Group Hopes to Save Last Open Space in Emigration Canyon

Group Hopes to Save Last Open Space in Emigration Canyon

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John Daley Reporting"When there is a piece of property that has this kind of significance. The community, the land owner, everyone recognized that the right thing to do is to preserve it."

A last-minute campaign is underway to save a piece of land in Emigration Canyon from development. The land has plenty of historic value. It was one of the last camp sites used by Mormon Pioneers before entering the Salt Lake Valley.

Group Hopes to Save Last Open Space in Emigration Canyon

Perkins Flat is the last large piece of open space along the creek in Emigration Canyon. It was one of the last camps on the Mormon Pioneer Trail, and now there's one last chance to preserve it.

It's been described as a jewel in the heart Emigration Canyon--the last undeveloped, undisturbed creek-side meadow here. For years, advocate Wendy Fisher has appealed to a love of nature and posterity to protect Utah's open spaces, but Perkins Flat has something most properties cannot boast, a unique historical pedigree.

Wendy Fisher, Utah Open Lands: "They camped most likely in this site, actually on this day in 1847."

Emigration Canyon has a rich history and Perkins Flat is central to that. It was one of the final camps for Mormon Pioneers before entering the valley in 1847 and has hosted horseback riding, an ice rink, and a baseball diamond over the years.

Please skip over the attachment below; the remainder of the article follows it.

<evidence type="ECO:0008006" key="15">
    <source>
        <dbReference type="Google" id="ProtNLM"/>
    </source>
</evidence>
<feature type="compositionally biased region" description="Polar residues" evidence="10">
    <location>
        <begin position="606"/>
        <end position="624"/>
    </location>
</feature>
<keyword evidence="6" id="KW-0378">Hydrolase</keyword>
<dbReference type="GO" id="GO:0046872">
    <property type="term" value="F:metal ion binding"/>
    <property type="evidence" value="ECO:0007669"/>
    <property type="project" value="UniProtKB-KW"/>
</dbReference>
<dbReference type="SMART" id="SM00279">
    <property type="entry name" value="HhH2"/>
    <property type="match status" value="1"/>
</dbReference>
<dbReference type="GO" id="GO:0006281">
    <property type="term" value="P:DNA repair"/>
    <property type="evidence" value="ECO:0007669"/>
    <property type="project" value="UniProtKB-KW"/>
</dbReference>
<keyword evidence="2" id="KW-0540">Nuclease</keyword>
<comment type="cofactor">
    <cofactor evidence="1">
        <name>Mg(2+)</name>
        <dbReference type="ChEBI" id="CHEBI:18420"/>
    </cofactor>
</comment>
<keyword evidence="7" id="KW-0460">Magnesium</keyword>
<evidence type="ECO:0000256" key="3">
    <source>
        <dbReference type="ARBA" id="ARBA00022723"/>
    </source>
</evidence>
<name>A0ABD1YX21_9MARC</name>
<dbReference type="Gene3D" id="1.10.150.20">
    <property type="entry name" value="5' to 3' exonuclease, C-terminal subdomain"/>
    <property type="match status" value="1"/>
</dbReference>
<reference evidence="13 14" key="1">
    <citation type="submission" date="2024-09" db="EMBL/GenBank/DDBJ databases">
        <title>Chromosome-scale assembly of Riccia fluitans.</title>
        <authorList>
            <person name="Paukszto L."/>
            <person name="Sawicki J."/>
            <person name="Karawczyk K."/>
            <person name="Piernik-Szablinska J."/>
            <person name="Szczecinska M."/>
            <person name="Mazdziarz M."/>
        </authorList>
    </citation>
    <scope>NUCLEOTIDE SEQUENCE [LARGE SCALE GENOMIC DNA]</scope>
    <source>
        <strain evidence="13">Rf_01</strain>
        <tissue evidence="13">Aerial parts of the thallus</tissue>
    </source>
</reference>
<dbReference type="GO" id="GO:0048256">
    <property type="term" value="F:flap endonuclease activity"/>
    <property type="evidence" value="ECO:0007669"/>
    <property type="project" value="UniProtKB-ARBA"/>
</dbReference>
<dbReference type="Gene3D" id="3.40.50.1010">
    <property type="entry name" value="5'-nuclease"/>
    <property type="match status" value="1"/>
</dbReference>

But the 190-acre parcel was in the crosshairs for new construction for a mixed commercial/residential development. One deal to protect it fell through, then conservationists and developers tried again and now have a deal, if enough money can be raised.

The property's owner, MSI Co., issued a statement saying, "We're pleased to acknowledge the transaction for the gift/sale of land in Emigration Canyon to Utah Open Lands for the benefit of the public. We hope all goes well with the final steps to complete the transaction."

Salt Lake County is pledging 400-thousand dollars in brand new open space money to make it happen.

Jenny Wilson, (D) Member, Salt Lake County Council: "I think that this is an absolutely amazing piece of property and the county council and the open space committee agreed and we're one step closer in seeing this space right here preserved and that's exciting."

Wendy Fisher, Utah Open Lands: "To think that this is still open and undeveloped after all of these years, it has all the significance that it does, it would really be a shame if it were developed."

Now the group is turning to the community for help. Utah Open Lands needs to raise 350-thousand dollars to complete the deal. They're requesting money from the state's LeRay McAllister fund. If that fails they'll need to raise 750-thousand dollars. But the clock is ticking, the deadline is in 60 days.

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